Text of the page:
Baltimore Explodes in Riots over Police Brutality

© Josh Sager – April 2015

On Monday, anger at police brutality exploded into violence, as Baltimore crowds battled with police and destroyed property. At least 15 buildings suffered significant damage and approximately 144 cars were burned. According to police, over a dozen police officers were injured during the protests (none in life-threatening ways) and over 200 people have been arrested.



This riot was precipitated by the police killing of Freddy Gray—a 25-year old Baltimore resident who died from having his spine broken by police (who initially pursued him up for making eye contact) and being refused medical attention.

Peaceful protests have been ongoing for the last week but yesterday things changed. According to reports, there was rumor of a planned “purge” (referring to the movie franchise where laws are suspended for 12 hours a year and the population riots) circulated by high school students that rapidly escalated and grew into a full scale riot—currently nobody knows exactly where this call to violence originated.

Unfortunately, the actions of these rioters are so destructive and attention-grabbing that they will likely overshadow the real issues that must be addressed. Their selfishness now threatens to hijack the national discussion of police brutality, or even give police an excuse to justify their actions (“look at how ‘those people’ act if we aren’t in complete control,” “let us do our jobs or face another riot,” etc.). These rioters have absolutely no justification for their actions, and they should be punished for their crimes.

Responses to the Baltimore Bedlam

Put simply, some areas of Baltimore resemble a war zone that has just been stabilized.


Streets are littered with debris and the burnt husks of cars while businesses are dealing with shattered windows, fire damage, and lost inventory from looting. A new senior’s living facility funded by the East Baltimore Baptist Church was absolutely destroyed in a massive fire. Public schools were shut down today due to safety concerns and may not open again for several days. Even if no future riots happen, it will take some time for the community to recover all that was lost in this episode of violence.

The government has reacted to the riots in several ways. On the state level, Baltimore was put under a state of emergency by Maryland Governor Hogan and the National Guard was been mobilized to hold order. Additionally, the city of Baltimore (through the Mayor) has declared a 10PM curfew for at least the next week.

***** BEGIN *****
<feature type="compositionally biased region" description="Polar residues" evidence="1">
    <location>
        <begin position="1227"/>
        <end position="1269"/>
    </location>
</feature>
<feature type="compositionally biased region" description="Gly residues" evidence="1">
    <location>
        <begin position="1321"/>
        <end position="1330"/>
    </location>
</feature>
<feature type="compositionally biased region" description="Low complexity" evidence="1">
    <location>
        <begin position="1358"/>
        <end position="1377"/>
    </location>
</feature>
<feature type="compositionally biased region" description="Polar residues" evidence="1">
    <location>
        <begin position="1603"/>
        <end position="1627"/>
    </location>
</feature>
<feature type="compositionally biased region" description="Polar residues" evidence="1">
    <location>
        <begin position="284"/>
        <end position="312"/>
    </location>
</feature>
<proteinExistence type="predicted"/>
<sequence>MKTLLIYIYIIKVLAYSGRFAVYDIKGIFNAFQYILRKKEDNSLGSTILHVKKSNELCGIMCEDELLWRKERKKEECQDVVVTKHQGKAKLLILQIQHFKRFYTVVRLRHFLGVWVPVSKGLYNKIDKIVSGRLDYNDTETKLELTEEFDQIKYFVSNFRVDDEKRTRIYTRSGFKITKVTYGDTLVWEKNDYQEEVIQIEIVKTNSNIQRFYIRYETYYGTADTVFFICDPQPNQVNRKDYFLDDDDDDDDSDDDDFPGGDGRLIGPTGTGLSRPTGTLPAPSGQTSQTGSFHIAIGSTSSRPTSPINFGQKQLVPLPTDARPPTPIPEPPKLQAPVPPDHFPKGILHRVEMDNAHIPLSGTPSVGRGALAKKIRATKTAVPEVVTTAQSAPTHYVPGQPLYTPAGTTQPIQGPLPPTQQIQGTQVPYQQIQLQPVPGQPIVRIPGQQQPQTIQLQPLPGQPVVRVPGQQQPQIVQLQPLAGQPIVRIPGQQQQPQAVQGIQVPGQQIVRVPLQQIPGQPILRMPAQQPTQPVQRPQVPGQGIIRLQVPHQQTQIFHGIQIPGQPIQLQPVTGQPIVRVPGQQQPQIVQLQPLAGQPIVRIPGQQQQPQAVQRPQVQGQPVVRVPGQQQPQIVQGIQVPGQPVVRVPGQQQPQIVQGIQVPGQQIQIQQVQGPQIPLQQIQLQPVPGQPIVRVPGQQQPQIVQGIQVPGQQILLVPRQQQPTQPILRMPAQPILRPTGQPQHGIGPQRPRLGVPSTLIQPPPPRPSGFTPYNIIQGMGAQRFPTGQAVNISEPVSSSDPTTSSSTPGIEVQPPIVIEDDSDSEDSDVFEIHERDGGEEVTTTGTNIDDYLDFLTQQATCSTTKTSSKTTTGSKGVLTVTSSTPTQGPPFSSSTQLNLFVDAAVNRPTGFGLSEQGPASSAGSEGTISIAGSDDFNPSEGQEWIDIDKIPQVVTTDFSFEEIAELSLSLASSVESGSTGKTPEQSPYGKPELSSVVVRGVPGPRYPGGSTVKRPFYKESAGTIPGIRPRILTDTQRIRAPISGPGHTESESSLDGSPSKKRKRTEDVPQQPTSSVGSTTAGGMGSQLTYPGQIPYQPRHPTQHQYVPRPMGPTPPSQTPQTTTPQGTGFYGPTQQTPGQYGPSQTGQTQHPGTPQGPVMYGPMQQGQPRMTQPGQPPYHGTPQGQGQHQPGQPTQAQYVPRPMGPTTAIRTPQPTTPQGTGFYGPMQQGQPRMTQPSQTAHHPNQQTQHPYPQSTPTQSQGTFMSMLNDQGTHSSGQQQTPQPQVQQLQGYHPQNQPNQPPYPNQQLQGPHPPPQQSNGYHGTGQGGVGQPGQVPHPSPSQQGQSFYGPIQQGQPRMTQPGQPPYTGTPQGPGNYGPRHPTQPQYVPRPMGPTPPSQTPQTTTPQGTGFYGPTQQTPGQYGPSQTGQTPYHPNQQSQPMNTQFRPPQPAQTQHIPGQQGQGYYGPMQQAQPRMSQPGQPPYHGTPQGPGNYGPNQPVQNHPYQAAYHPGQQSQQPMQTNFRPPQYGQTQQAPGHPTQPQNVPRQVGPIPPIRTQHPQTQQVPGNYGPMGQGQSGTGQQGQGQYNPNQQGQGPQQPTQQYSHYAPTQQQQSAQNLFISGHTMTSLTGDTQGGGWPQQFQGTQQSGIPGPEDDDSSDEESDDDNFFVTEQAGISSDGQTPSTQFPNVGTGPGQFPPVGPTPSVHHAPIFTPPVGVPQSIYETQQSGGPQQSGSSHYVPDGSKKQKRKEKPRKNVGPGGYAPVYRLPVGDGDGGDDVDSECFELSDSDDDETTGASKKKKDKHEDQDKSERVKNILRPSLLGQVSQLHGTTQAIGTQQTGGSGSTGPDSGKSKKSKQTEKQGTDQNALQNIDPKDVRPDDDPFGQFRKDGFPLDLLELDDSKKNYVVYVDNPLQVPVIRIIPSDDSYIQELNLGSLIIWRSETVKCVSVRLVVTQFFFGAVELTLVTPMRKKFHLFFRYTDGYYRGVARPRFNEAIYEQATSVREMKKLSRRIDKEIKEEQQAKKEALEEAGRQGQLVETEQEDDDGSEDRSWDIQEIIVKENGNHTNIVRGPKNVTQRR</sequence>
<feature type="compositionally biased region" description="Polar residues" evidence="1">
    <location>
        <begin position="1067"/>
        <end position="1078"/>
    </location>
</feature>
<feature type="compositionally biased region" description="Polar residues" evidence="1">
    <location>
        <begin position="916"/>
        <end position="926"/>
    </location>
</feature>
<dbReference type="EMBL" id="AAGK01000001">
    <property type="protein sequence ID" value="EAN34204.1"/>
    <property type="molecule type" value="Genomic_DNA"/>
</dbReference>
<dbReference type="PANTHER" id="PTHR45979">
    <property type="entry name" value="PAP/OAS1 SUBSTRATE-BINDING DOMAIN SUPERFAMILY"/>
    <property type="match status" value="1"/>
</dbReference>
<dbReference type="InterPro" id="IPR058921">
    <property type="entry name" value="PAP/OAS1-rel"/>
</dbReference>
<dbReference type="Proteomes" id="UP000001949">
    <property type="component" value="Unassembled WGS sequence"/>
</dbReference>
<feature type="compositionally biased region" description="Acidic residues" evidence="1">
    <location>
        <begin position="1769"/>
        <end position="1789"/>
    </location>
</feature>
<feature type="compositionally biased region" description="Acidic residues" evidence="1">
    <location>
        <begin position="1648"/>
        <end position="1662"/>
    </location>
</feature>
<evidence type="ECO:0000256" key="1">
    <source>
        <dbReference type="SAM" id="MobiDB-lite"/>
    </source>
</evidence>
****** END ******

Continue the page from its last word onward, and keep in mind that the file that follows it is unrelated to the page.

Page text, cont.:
Issues that Need Addressing

The underlying issues that created this situation are complex and multi-faceted, but there are some that are more important than others.

First, recent events have exposed the fact that many police departments across the country are unaccountable, callous, and a grave threat to the lives of those who they are hired to serve. We have seen police murder dozens of citizens—mostly African Americans—in numerous states, yet rarely face punishment. Starting with the Ferguson protests, the “Black Lives Matter” movement has illustrated these killings across the nation and exposed this ugly truth to people who don’t usually experience it.

The killing of Gray by police after they picked him up for LOOKING at them is just one manifestation of this pattern and, unfortunately, until we fix the issue of police violence, we will always be only several days away from a potential explosion like we had yesterday. We need a federal task force to combat police brutality, coupled with legislation mandating the use of special prosecutors and increasing federal oversight in cases of police violence. Additionally, we need to start holding the police to a higher standard and actually start breaking down the blue wall that has long protected corrupt or sadistic officers.